I was lucky enough to visit the Tasty Weasel last time I was in Colorado which is the affectionate moniker given to the brewery tap room. I was amazed at the scale of the Oskar Blues operation and as I watched those cans fly off the production line I hoped that one day some of those cans would cross the Atlantic and find their way into the UK. Oskar Blues have an in your face marketing attitude not unlike Brewdog but it’s safe to say that OB were on the scene long before Punk IPA was even a pipe dream. Oskar Blues were the first American craft brewery (in America, ‘craft’ usually refers to a brewery's production size) to start canning their beer way back in 2002, in fact they beat fellow Colorado brewery Ska to the punch by just a few months. Oskar Blues beer is only available in can or via keg but as both these methods are excellent for preserving freshness I think they’d be a welcome addition to the US exports already available on these shores. For now though, they seem to be happy to continue expanding their US enterprise and with venues such as Red Rocks and even Frontier Airlines now stocking their brews, I don’t blame them one bit.

So let’s start with the beer that put this brewery on the map, Dale's Pale Ale. I first drank Dale's over two years ago on my first trip to the States, back then it was far too bitter for my tastes but these days I just can’t get enough of it. There is so much flavour crammed into this little 12 ounce recepticle that you actually get a little rush of the hop aromas when you crack open the can. Dale's pours light amber in colour and manages to produce a nice off white one finger head which hangs around thanks to the lively carbonation. Aromas of melon and mandarin rush up your nostrils but even these two scents are dominated by the huge grapefruit blast that Dale's produces, pink grapefruit is one of my favourite fruits and this brew packs it in spades.

When you take your first sip, Dale's Pale Ale is subtly fruity, zingy and downright refreshing but it’s as you swallow that you get an enormous rush of bitter grapefruit that tries to suck your mouth dry but just leaves a little lingering bitterness. Each sip of Dale's makes you want to take another, you don’t notice the 6.5% ABV at all as you relentlessly quaff away. Quite simply, for me Dale's Pale Ale is one of the best.

I’ve had Deviant Dale's IPA before, the imperial or double version of DPA, in fact when I first had it on tap in the Mayor of Old Town, Fort Collins such was it’s resinous quality that I described it as ‘an IPA you could paint your house with.’ Painting your house with beer would be a foolish idea, firstly it’s a waste of good beer and secondly your house will soon smell like the tables in a Sam Smiths pub, stale digestive biscuits and rotting cabbage, no painting your house with beer would not be a good idea at all. Deviant Dale's pours a darker shade of amber than your regular Dale's and is altogether more viscous, it still produces a rocky one centimetre head but this too is a darker shade of beige indicating the higher proportion of malts required to balance this juggernaut of a beer.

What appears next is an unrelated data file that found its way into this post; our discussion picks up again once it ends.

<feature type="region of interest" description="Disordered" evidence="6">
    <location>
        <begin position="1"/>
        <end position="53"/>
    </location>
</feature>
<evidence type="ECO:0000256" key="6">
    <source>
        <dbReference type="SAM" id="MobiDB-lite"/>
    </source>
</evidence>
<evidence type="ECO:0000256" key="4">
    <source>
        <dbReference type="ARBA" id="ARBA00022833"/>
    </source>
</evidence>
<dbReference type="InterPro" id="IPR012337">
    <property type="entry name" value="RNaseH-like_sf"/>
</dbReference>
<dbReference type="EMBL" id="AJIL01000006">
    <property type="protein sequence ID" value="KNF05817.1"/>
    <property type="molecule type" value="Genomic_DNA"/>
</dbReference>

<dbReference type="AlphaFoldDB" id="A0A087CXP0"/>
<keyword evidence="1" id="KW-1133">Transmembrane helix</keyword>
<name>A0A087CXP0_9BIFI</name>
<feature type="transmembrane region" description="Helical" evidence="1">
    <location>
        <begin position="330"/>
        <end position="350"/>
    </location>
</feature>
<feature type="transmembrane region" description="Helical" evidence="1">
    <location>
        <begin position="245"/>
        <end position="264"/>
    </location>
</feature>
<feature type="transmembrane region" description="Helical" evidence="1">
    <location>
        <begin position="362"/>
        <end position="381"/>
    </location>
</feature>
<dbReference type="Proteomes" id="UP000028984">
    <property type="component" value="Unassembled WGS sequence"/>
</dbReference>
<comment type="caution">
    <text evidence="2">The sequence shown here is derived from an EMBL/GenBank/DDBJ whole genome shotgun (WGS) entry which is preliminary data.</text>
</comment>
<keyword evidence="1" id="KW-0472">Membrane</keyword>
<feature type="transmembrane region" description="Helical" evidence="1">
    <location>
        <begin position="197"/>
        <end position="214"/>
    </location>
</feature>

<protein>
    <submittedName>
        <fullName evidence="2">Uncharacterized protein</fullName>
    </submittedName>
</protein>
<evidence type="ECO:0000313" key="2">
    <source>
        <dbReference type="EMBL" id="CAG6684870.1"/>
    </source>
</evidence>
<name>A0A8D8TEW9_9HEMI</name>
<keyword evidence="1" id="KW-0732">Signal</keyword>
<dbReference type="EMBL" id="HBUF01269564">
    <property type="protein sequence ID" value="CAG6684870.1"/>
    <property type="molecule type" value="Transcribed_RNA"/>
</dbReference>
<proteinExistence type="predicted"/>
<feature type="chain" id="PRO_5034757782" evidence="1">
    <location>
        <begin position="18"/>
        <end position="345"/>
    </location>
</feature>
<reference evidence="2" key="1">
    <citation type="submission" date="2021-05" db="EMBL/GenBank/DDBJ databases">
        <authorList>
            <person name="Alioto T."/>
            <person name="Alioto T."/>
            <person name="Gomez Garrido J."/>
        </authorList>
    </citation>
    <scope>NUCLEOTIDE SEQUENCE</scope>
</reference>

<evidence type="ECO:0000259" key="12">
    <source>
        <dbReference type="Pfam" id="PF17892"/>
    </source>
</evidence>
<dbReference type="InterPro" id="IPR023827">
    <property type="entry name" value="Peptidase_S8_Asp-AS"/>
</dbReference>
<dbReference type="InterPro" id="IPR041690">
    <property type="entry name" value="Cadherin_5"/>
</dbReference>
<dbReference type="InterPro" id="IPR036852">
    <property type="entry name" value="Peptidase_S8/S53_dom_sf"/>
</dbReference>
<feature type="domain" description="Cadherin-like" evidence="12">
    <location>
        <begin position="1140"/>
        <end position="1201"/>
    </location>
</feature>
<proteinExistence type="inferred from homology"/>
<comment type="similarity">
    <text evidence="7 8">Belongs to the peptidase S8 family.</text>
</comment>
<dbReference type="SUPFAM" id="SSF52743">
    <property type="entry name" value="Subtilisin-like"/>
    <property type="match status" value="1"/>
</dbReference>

On the nose the grapefruit and melon notes are still there but these are joined by an almost floral pine resin scent and huge mango aromas, in fact it’s almost like smelling raw, fresh hops. In the mouth this huge American IPA is thick and a little bit cloying but once your brain starts to interpret the flavours it’s like drinking the sticky juice from the bottom of a bowl of tropical fruit salad. Despite it being resinous and little bit overbearing, this is a beer you should stick with. This is the third or fourth time I am trying this beer and it gets better with every mouthful, at first it was a challenge and now it is an absolute delight. The 8% alcohol content is hidden beautifully and despite it’s high level of bitterness there is enough sweet, biscuity malt to support the massive wave of citrus and tropical fruits that are packed into each sip of this beer.

Overall I think I still prefer Dale's Pale Ale to it's bigger brother, partly because I think it’s a better beer but only just, the other part is that it was one of the first really bitter beers that I ever tried. It now, to me, tastes totally different to the first time I took a sip of this sumptuous brew but as I've tried hundreds of beers over the last couple of years and started writing about them it's always remained head and shoulders above most of the competition. The other wonderful thing about beer in cans, bar it’s freshness, is the ease in which it packs into a suitcase (pro tip, cans fit in shoes), it’s also much easier to ship overseas so come on Oskar Blues, lets see Dale's Pale Ale on British shores sooner rather than later.